The vehicle 10 has a pair of tubular trailing arms 30 and 32 which are of equal length and respectively have their forward ends secured through spline connections to the opposed ends 34 and 36 of a torsion bar 38 as seen in FIG. 2. The torsion bar 38 is located in a transversely extending tube 40 which is rigid with the lower portion of the steering column 14 and has its longitudinal center axis perpendicular to the longitudinal center axis of the steering frame 12. It will be noted that the cylindrical central portion 42 of the torsion bar 38 is held in a fixed position relative to the steering frame 12. In this regard, the central portion 42 is located within an accommodating bore 43 and is fixed to the tube 40 by a locking member 44 comprising a knob 46 integrally formed with a threaded shank 48 which terminates with a projection 50. The projection 50 extends into a bore 52 located in the central portion 42 when the knob is rotated in a clockwise direction as seen in FIG. 1 and when the trailing arms 30 and 32 are positioned as seen in full lines in FIG. 3 relative to the steering frame 12. It should be apparent that with this construction each trailing arm is mounted for up and down swinging movement about the longitudinal center axis of the torsion bar 38 on opposite sides of steering column 14. During such movement, the reduced intermediate portions 54 and 56 of the torsion bar 38 experience the usual torsional windup and serve as spring members for returning the associated trailing arm to the normal position relative to the steering frame 12 as seen in FIGS. 1 and 3.
Right and left rear wheels 58 and 60 are rotatably mounted on axles (not shown) which extend laterally and outwardly from the free end of trailing arms 30 and 32, respectively. In addition to supporting the rear wheels 58 and 60, the free ends of trailing arms 30 and 32 have mounting brackets 62 and 64 secured respectively thereto for right and left foot pads 66 and 68 adapted to support the feet of the vehicle operator. As best shown in FIGS. 1 and 3, the foot pads 66 and 68 are located above the rear wheels 58 and 60 and are tiltably mounted on pivot pins 70 and 72 carried by brackets 62 and 64, respectively. Foot pad 66 disposed above wheels 58 has an outwardly extending friction brake member 74 secured thereto that directly engages the outer periphery of the wheel 58 when the pad is rocked rearwardly on pivot pin 72 by the operator to effect braking of wheel 58. The rearward rocking action occurs when the operator transfers his weight to his heels. In a forward tilt position of pad 58, the brake member 74 is spaced from wheel 58 so that the wheel can freely rotate. In a like manner, foot pad 68 has an outwardly extending brake member 76 secured thereto which is adapted to directly engage and brake the left rear wheel 60 when pad 68 is rocked rearwardly on pivot pin 70 by the vehicle operator. In the forward tilt position of this pad, the brake member 76 is spaced from the wheel 60 so that it may roll freely.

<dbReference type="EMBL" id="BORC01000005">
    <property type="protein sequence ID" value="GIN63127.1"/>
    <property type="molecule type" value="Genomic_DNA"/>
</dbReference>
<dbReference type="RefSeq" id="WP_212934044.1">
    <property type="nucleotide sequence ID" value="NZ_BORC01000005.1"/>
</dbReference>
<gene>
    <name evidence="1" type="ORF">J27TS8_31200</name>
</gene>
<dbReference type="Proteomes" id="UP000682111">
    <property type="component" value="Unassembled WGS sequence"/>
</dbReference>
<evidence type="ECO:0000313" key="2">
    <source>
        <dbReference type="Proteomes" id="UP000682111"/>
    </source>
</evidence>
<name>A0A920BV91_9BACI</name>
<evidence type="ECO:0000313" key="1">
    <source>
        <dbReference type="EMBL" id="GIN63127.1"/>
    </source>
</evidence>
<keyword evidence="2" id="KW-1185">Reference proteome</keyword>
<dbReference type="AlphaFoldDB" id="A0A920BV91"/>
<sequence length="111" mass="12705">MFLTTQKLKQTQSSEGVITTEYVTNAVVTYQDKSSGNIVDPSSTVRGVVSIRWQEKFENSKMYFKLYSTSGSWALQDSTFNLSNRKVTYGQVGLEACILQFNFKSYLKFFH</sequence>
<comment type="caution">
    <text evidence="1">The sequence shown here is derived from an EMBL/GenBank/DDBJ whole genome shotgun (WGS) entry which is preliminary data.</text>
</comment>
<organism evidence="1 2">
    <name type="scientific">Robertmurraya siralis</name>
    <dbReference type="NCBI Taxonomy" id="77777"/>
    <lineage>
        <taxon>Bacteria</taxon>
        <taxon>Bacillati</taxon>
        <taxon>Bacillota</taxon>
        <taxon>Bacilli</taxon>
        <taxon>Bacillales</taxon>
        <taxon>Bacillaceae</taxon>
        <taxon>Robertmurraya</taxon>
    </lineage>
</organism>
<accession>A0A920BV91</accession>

As seen in FIG. 1 and in full line in FIG. 3, when the vehicle 10 is at rest, the trailing arms 30 and 32 are normally located in a plane that forms an angle θ which is slightly less than 90° with the longitudinal center axis of the steering column 14. Also, the torsion bar 38 serves to maintain the trailing arms 30 and 32 and steering column 14 in the aforesaid relative position so when the vehicle 10 is not in use and located on a level surface, it remains upright in a stable parked position. The wheels 26, 58 and 60 will be located in vertical planes at such time.
If it is desired to stow the vehicle, the knob 46 is rotated in a counterclockwise direction to cause the projection 50 to be moved outwardly relative to the bore 52 so as to allow the central portion 42 to be unlocked from the tube 40. This then permits the frame portion 12 to be rotated clockwise about the longitudinal center axis of the torsion bar 38 to the phantom line position seen in FIG. 3. At this point, a second bore 78 is aligned with the projection 50 of the locking member 44 permitting the latter to be rotated clockwise to position the projection in the bore 78 and once again lock the central portion 42 to the tube 40 so that the trailing arms 30 and 32 and the steering frame 12 are located in the relative positions shown in phantom lines in FIG. 3 wherein the steering column 14 and trailing arms are substantially aligned.